Lastly, successful recovery will necessitate an adaptive management 
approach. Using an adaptive management framework and monitoring during 
recovery implementation will allow us to evaluate how to best manage 
for suitable habitat conditions, protect against disease epidemics, and 
lessen the effects of climate change to ensure that the recovery 
actions are effective in recovering the EMR.

Recovery Criteria

    The ultimate recovery goal is to remove the eastern massasauga 
rattlesnake from the Federal List of Endangered and Threatened Wildlife 
(delist) by ensuring the long-term viability of the species in the 
wild. In the recovery plan, we define the following delisting criteria 
based on the best available information on the species:
    1. The probability of continued persistence over 50 years is 95 
percent within each of 3 conservation units.
    2. An adequate quantity and configuration of land is being managed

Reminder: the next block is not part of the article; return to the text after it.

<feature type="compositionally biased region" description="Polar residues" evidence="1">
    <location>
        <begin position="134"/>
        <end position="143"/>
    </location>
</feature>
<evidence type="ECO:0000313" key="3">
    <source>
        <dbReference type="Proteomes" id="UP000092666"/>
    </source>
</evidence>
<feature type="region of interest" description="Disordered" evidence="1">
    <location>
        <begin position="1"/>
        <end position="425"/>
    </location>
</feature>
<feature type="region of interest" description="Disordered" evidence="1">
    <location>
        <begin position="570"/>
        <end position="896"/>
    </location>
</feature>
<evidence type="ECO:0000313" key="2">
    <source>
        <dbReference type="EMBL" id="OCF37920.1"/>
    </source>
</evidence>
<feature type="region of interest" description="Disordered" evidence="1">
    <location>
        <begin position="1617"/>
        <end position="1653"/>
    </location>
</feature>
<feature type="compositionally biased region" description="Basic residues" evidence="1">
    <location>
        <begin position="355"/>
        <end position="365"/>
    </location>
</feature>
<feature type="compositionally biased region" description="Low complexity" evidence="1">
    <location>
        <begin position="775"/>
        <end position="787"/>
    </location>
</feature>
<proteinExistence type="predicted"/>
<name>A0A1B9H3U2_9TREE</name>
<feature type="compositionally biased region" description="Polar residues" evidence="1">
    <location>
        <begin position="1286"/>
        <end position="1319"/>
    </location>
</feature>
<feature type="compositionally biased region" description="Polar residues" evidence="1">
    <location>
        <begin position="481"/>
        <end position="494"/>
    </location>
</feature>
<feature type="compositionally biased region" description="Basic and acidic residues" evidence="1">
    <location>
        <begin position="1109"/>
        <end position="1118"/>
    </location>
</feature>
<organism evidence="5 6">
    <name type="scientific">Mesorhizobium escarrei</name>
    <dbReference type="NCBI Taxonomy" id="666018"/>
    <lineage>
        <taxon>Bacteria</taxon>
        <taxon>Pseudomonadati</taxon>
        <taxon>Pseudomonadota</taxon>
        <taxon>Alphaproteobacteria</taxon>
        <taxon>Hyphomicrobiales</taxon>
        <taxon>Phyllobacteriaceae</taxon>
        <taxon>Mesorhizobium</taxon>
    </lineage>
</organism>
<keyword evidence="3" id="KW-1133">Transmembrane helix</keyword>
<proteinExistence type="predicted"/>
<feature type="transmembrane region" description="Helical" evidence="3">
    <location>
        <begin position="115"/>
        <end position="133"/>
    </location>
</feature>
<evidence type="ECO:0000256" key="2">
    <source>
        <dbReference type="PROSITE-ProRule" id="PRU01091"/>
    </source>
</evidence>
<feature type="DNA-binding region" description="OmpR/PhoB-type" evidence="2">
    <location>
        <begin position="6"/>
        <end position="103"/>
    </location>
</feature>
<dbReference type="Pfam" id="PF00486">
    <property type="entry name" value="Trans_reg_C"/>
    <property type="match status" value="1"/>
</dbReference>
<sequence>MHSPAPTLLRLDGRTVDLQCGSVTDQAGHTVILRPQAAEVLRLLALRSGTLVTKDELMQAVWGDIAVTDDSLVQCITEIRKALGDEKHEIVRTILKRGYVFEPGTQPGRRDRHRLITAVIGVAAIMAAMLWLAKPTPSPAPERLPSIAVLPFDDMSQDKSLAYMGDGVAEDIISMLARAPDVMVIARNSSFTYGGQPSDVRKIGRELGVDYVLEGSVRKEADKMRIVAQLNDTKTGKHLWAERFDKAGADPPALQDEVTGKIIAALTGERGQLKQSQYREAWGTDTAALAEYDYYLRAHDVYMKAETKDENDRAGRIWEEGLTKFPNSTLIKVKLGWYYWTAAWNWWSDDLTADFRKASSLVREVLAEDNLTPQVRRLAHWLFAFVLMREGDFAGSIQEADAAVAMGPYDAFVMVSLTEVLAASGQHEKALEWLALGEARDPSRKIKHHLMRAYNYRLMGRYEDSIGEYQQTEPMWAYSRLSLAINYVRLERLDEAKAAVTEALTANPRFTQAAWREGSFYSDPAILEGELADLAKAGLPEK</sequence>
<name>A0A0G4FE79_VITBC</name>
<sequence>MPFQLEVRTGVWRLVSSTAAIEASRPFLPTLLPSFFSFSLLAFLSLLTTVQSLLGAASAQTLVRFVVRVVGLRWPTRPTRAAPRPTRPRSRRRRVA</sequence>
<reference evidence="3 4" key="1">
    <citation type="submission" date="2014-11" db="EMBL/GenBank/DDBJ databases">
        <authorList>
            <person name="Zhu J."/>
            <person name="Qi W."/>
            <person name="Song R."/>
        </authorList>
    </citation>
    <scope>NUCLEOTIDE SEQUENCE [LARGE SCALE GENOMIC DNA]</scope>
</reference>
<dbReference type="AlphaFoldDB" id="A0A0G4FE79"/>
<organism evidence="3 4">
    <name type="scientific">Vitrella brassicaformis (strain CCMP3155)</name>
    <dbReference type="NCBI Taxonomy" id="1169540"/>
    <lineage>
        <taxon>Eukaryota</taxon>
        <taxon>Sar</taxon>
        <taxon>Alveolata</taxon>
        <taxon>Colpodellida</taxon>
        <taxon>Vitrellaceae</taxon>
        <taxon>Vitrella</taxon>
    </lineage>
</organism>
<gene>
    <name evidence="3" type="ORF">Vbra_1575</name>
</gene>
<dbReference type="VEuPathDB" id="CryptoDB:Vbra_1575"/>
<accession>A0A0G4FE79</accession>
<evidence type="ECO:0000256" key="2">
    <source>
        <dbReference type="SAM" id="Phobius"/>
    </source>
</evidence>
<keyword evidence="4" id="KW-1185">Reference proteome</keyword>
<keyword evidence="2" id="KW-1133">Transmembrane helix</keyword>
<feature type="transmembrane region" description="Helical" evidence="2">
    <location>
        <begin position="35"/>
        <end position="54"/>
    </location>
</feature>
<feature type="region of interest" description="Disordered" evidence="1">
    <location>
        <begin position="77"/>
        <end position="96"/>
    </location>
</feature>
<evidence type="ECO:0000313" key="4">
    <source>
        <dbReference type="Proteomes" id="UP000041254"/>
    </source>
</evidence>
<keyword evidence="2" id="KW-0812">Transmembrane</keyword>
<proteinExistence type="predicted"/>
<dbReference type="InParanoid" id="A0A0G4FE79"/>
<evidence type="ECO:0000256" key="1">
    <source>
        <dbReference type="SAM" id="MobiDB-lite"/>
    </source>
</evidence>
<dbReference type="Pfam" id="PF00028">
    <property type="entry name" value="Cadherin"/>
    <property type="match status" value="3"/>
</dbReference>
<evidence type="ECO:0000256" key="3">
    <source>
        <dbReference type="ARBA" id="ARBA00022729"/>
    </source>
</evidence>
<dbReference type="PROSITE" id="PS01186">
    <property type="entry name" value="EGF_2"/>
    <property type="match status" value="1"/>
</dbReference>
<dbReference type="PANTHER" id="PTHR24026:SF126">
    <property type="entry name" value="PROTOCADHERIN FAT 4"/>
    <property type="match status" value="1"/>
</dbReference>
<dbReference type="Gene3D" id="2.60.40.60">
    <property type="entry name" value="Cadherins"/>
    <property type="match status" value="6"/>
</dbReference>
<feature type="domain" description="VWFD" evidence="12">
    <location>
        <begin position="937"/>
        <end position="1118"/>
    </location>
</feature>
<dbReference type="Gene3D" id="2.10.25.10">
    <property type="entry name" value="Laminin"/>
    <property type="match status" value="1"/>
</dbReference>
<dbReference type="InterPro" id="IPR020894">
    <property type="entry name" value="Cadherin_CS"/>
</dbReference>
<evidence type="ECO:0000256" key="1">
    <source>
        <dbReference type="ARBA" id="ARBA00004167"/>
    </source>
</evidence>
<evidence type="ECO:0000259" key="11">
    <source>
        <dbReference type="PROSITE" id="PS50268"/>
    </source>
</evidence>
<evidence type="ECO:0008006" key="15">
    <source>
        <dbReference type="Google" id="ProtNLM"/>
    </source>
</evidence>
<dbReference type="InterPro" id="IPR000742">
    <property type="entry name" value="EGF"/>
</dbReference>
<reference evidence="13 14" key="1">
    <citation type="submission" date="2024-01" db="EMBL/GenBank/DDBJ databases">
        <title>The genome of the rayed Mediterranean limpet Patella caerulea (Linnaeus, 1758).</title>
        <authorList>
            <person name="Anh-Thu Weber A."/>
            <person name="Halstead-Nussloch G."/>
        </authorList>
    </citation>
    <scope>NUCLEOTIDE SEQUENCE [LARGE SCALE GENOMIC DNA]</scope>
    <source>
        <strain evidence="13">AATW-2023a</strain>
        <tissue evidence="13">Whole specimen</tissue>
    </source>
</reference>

and is expected to continue to be managed in a way that will support 
EMR populations such that a probability of persistence of 95 percent 
over 50 years in each of the 3 conservation units is maintained.
    3. Threats from climate change and disease are addressed such that 
a probability of persistence of 95 percent over 50 years in each of the 
3 conservation units is maintained.
    The map showing the three species conservation units is available 
on the internet at https://www.fws.gov/midwest/Endangered/reptiles/eama/index.html.

Availability of Public Comments

    Before including your address, phone number, email address, or 
other personal identifying information in your comment, you should be 
aware that your entire comment--including your personal identifying 
information--may be made publicly available at any time. While you can 
ask us in your comment to withhold your personal identifying 
information from public review, we cannot guarantee that we will be 
able to do so.

Authority

    The authority for this action is section 4(f) of the Endangered 
Species Act of 1973, as amended (16 U.S.C. 1531 et seq.).

Lori H. Nordstrom,
Assistant Regional Director, Ecological Services, Midwest Region.
[FR Doc. 2020-03778 Filed 2-25-20; 8:45 am]
BILLING CODE 4333-15-P